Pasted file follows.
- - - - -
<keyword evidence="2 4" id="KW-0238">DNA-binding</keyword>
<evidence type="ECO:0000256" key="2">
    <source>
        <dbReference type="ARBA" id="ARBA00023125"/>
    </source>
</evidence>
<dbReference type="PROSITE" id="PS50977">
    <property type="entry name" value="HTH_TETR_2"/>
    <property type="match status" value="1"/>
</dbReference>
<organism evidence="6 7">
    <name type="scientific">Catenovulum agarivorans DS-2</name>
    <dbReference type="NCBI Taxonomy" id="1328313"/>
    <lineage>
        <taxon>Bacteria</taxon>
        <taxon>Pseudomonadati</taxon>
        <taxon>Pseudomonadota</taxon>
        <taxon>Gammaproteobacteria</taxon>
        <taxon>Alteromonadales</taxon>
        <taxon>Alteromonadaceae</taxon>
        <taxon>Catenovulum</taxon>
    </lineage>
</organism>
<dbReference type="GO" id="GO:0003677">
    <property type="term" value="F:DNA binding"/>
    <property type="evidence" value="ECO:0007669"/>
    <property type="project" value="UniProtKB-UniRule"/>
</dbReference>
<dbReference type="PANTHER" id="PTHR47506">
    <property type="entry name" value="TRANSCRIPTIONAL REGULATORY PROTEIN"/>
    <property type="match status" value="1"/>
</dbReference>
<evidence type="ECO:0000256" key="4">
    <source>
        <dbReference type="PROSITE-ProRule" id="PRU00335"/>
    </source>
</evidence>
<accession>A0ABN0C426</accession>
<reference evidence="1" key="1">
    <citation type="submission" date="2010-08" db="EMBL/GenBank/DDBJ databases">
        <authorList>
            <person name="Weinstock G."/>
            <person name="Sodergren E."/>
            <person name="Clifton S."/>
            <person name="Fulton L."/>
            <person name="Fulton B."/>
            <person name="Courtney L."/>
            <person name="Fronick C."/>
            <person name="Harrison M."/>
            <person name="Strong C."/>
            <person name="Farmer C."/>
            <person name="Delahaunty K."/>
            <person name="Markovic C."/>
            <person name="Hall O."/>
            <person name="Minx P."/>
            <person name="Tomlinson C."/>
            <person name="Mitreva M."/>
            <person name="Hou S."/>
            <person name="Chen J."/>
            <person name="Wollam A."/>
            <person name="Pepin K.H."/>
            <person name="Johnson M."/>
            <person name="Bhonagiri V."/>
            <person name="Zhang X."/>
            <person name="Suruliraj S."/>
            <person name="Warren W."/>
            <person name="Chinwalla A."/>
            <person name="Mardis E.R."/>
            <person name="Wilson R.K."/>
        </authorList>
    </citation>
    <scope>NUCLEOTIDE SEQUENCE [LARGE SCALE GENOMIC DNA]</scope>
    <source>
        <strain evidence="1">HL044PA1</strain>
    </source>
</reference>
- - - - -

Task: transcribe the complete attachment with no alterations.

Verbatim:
<keyword evidence="2 4" id="KW-0238">DNA-binding</keyword>
<evidence type="ECO:0000256" key="2">
    <source>
        <dbReference type="ARBA" id="ARBA00023125"/>
    </source>
</evidence>
<dbReference type="PROSITE" id="PS50977">
    <property type="entry name" value="HTH_TETR_2"/>
    <property type="match status" value="1"/>
</dbReference>
<organism evidence="6 7">
    <name type="scientific">Catenovulum agarivorans DS-2</name>
    <dbReference type="NCBI Taxonomy" id="1328313"/>
    <lineage>
        <taxon>Bacteria</taxon>
        <taxon>Pseudomonadati</taxon>
        <taxon>Pseudomonadota</taxon>
        <taxon>Gammaproteobacteria</taxon>
        <taxon>Alteromonadales</taxon>
        <taxon>Alteromonadaceae</taxon>
        <taxon>Catenovulum</taxon>
    </lineage>
</organism>
<dbReference type="GO" id="GO:0003677">
    <property type="term" value="F:DNA binding"/>
    <property type="evidence" value="ECO:0007669"/>
    <property type="project" value="UniProtKB-UniRule"/>
</dbReference>
<dbReference type="PANTHER" id="PTHR47506">
    <property type="entry name" value="TRANSCRIPTIONAL REGULATORY PROTEIN"/>
    <property type="match status" value="1"/>
</dbReference>
<evidence type="ECO:0000256" key="4">
    <source>
        <dbReference type="PROSITE-ProRule" id="PRU00335"/>
    </source>
</evidence>
<accession>A0ABN0C426</accession>
<reference evidence="1" key="1">
    <citation type="submission" date="2010-08" db="EMBL/GenBank/DDBJ databases">
        <authorList>
            <person name="Weinstock G."/>
            <person name="Sodergren E."/>
            <person name="Clifton S."/>
            <person name="Fulton L."/>
            <person name="Fulton B."/>
            <person name="Courtney L."/>
            <person name="Fronick C."/>
            <person name="Harrison M."/>
            <person name="Strong C."/>
            <person name="Farmer C."/>
            <person name="Delahaunty K."/>
            <person name="Markovic C."/>
            <person name="Hall O."/>
            <person name="Minx P."/>
            <person name="Tomlinson C."/>
            <person name="Mitreva M."/>
            <person name="Hou S."/>
            <person name="Chen J."/>
            <person name="Wollam A."/>
            <person name="Pepin K.H."/>
            <person name="Johnson M."/>
            <person name="Bhonagiri V."/>
            <person name="Zhang X."/>
            <person name="Suruliraj S."/>
            <person name="Warren W."/>
            <person name="Chinwalla A."/>
            <person name="Mardis E.R."/>
            <person name="Wilson R.K."/>
        </authorList>
    </citation>
    <scope>NUCLEOTIDE SEQUENCE [LARGE SCALE GENOMIC DNA]</scope>
    <source>
        <strain evidence="1">HL044PA1</strain>
    </source>
</reference>